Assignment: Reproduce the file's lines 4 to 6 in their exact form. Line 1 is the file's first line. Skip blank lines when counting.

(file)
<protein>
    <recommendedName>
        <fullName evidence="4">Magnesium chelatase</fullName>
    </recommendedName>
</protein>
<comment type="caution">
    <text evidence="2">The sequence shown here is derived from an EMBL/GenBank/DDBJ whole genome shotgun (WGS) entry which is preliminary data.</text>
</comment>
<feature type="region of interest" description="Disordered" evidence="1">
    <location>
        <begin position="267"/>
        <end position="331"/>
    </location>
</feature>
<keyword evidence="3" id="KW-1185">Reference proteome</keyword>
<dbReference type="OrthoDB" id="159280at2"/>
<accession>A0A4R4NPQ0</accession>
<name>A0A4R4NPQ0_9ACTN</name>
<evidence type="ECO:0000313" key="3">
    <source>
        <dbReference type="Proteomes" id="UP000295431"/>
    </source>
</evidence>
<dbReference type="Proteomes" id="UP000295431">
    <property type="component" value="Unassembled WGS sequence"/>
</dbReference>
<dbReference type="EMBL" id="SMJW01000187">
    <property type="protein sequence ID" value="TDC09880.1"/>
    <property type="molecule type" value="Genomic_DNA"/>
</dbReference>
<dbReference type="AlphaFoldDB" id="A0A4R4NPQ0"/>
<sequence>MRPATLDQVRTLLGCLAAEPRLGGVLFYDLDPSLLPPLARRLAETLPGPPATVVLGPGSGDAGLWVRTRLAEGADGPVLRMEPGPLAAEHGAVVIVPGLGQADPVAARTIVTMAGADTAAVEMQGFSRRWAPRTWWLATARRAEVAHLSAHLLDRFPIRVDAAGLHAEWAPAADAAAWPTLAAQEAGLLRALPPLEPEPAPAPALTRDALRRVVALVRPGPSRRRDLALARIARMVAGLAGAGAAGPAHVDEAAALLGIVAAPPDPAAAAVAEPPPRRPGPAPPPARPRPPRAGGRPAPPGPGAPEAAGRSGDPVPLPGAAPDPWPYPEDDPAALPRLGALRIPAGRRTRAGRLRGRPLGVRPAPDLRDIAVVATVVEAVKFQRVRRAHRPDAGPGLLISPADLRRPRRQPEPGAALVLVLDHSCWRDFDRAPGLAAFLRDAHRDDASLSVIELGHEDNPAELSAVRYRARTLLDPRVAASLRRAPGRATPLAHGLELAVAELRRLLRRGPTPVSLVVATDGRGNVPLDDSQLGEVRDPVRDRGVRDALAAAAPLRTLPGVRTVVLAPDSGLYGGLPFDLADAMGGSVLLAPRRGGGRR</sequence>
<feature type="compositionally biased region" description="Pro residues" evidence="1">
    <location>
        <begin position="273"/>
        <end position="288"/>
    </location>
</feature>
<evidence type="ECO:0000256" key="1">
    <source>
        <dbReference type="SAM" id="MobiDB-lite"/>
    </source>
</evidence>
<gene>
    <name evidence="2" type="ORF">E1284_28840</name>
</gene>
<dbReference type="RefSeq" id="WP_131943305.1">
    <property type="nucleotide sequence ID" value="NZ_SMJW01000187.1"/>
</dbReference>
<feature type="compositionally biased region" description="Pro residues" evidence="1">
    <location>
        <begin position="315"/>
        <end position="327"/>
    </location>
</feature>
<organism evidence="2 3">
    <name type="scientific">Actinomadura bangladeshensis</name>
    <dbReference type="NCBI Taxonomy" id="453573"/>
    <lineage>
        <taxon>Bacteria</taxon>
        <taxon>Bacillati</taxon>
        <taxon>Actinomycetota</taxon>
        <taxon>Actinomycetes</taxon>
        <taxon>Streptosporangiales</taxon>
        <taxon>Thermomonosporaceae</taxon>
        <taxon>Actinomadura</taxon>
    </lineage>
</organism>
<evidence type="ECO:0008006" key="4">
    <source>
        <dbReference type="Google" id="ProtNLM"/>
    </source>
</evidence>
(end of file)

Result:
    </recommendedName>
</protein>
<comment type="caution">